, Muskogee, OK

June 30, 2013

Neighborhoods key to new school attendance zones

District eliminates 'islands' used for desegregation

By Cathy Spaulding
Phoenix Staff Writer

— Muskogee Public Schools officials are seeking to give their elementary schools a more “neighborhood” focus.

New elementary school district boundaries, approved recently by the school board, remove most of the “islands” that were set up when the district bused for desegregation in the early 1970s.

The new boundaries apply only to students new to the district and kids entering kindergarten with no older siblings in elementary school. Students already attending an elementary school may continue to attend that school.

Superintendent Mike Garde said the new boundaries are part of the district’s effort to let students attend schools in their neighborhoods.

“We’re hoping to get more kids who want to walk or bike to school,” he said.

John Little, the district’s chief financial officer, said: “We tried to do it in the least intrusive way possible. We’re not saying that if you went to a school four or five years, you have to go to a new school.”

Little said the new boundaries could affect 200 kids a year, primarily those new to the district and kindergartners with no older siblings. As kids move to junior highs, all students living in the new school boundaries would attend that school, unless they transfer.

Little said the boundary changes were prompted partly by population changes in different areas.

For example, under the old boundaries, students living in Summit, south of Muskogee, were assigned to Grant Foreman Elementary on Muskogee’s east side. Under the new boundaries, they are assigned to Ben Franklin Science Academy on Muskogee’s west side.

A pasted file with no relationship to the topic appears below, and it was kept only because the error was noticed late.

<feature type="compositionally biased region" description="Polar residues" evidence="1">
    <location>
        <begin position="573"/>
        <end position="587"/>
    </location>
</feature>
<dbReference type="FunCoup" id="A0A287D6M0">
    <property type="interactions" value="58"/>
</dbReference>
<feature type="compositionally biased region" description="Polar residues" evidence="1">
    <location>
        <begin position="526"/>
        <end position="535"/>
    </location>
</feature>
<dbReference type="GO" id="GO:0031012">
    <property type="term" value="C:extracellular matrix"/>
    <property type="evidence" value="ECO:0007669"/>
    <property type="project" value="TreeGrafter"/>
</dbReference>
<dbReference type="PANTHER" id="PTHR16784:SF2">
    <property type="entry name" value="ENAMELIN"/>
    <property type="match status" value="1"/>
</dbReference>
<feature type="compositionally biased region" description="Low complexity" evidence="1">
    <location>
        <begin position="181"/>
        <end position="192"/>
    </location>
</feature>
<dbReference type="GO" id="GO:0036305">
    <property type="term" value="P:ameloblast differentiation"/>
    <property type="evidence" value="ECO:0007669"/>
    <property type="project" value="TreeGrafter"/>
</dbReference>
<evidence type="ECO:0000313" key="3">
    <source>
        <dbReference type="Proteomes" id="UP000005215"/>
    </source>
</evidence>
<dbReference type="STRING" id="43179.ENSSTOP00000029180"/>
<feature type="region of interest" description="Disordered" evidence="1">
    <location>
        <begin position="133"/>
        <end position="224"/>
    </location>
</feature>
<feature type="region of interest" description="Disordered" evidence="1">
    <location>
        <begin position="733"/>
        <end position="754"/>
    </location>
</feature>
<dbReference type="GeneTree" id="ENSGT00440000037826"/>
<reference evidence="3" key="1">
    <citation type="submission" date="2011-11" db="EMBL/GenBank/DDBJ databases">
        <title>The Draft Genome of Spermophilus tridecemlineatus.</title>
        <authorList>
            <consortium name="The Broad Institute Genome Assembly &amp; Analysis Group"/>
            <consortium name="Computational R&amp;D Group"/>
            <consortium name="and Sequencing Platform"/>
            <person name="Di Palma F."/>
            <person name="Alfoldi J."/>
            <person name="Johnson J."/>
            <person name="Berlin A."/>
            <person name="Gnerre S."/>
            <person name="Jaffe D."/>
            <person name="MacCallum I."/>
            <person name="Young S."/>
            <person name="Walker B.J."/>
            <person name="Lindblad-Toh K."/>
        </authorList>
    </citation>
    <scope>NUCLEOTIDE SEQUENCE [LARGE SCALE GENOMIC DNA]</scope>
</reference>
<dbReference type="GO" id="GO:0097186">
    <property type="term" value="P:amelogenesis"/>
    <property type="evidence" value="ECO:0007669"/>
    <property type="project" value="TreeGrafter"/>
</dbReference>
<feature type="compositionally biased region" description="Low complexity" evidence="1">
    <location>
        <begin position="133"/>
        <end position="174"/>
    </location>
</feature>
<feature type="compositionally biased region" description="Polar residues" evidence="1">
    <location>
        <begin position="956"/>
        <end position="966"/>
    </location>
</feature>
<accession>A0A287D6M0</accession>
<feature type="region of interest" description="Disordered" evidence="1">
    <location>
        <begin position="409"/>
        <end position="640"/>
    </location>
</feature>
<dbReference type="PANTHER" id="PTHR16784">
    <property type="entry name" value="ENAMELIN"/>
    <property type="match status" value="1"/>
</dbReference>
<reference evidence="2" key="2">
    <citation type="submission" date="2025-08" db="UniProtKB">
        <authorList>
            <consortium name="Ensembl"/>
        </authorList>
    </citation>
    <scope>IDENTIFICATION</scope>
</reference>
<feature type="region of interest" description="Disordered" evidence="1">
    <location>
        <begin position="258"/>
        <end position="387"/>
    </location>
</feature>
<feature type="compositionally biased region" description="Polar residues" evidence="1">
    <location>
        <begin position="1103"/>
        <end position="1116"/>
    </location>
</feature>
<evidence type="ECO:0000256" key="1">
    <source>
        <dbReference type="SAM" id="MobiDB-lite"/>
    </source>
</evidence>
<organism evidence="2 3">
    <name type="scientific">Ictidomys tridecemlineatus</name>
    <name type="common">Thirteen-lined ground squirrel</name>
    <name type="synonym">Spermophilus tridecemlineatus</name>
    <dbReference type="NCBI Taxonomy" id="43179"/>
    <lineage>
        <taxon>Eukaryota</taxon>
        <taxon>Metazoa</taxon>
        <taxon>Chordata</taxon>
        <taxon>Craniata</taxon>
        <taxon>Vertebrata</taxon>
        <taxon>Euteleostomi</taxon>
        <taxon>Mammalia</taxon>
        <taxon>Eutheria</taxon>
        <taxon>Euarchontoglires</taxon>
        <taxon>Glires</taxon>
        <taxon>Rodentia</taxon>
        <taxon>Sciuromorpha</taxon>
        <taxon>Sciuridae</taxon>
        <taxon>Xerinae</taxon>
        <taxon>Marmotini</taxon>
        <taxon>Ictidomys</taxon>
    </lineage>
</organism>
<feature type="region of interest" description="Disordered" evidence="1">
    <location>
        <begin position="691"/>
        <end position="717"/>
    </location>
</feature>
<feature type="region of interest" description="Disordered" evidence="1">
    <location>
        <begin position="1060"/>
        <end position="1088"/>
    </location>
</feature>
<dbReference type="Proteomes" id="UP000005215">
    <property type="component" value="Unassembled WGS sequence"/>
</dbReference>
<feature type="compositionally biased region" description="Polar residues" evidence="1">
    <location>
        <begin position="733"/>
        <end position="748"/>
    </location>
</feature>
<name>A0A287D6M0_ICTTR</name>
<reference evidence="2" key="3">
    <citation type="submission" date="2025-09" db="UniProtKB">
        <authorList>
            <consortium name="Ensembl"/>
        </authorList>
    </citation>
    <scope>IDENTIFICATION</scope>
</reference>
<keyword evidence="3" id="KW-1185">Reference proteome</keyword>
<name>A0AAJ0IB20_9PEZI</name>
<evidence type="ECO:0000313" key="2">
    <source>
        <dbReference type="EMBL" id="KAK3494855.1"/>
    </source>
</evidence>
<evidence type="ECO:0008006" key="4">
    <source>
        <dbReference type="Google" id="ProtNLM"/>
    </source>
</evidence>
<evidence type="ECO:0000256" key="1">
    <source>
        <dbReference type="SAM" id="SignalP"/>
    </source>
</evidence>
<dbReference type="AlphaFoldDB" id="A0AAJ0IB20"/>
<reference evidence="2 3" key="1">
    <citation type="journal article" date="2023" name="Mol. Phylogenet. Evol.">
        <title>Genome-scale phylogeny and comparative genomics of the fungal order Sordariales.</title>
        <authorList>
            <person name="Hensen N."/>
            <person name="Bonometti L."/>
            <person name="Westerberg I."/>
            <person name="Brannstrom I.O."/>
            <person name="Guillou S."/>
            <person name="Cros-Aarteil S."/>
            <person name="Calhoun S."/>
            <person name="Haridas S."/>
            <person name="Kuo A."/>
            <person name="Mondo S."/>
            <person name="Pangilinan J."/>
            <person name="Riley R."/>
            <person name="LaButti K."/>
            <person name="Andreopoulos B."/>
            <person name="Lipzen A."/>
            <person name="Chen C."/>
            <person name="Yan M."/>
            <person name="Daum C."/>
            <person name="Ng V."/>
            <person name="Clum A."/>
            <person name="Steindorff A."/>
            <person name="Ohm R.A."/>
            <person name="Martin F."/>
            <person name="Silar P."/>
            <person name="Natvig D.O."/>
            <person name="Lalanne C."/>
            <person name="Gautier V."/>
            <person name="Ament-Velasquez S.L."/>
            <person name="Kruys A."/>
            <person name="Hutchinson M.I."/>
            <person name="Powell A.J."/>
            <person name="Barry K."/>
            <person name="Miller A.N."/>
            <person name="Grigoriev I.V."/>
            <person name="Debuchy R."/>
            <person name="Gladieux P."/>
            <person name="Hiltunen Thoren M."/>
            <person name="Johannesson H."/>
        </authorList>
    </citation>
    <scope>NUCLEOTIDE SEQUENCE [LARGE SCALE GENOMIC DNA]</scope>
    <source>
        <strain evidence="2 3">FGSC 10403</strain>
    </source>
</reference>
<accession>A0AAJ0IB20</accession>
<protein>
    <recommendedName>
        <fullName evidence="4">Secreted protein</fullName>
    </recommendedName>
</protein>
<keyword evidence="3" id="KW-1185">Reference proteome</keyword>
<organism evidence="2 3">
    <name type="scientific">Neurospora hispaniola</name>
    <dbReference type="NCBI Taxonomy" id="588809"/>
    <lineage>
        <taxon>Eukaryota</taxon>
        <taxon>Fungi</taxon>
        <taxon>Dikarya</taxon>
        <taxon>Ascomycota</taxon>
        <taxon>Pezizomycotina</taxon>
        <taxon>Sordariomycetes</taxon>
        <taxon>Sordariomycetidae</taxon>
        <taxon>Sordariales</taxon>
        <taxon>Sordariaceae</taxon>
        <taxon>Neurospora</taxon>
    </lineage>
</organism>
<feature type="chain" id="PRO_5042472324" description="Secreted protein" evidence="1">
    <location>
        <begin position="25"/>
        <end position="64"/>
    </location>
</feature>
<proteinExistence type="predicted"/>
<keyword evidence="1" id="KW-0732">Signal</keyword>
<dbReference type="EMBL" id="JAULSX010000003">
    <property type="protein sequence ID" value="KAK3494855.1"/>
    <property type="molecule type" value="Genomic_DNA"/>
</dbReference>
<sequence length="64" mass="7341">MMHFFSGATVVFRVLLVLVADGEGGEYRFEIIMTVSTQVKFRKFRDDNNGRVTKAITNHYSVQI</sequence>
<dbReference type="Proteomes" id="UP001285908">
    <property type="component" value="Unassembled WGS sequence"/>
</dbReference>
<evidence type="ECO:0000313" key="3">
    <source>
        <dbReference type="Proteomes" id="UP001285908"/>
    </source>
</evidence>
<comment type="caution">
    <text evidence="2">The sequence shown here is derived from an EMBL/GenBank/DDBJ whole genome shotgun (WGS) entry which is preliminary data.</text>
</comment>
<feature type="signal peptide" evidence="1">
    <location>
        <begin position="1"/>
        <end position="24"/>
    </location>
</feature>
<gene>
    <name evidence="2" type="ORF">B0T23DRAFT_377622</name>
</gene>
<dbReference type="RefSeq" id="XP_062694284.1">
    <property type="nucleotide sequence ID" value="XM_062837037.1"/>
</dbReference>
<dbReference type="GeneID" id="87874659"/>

“We had a bus on the west side of U.S. 69 already going to Ben Franklin,” Little said. “And the number of children living in Summit now is significantly lower than it was 25 years ago when we annexed them. So, since we already had the bus there, we moved the students to Ben Franklin.”

A Summit student who already attends Grant Foreman will still attend that school unless the student transfers to another school, Little said. And, although BFSA’s new area looks far larger than its previous one, it is mostly rural and sparsely populated.

Also, because of open transfer, students living in one elementary district might already be attending another school, Little said.

“Under open transfer, if you want to go to another school and there is space available, we allow you to go to that school,” he said.

Open transfer will continue under the new boundaries.

For example, students living in the area north of Shawnee Bypass around Whispering Pines Apartments near Walmart were assigned to Tony Goetz Elementary, Little said. However, many of the students already transferred to Harris-Jobe Elementary. Under the new boundary, students will be assigned to Harris-Jobe, he said.

The area bounded by Okmulgee Avenue, Military Boulevard, Junction and 24th streets was assigned to Creek Elementary, Little said.

“But the students were actually going to nine other elementary schools because of open transfer,” he said. “We have four or five buses in that little neighborhood.”

New students in the area will be assigned to Pershing Elementary, he said, adding that students still could apply for a transfer.

Reach Cathy Spaulding at (918) 684-2928 or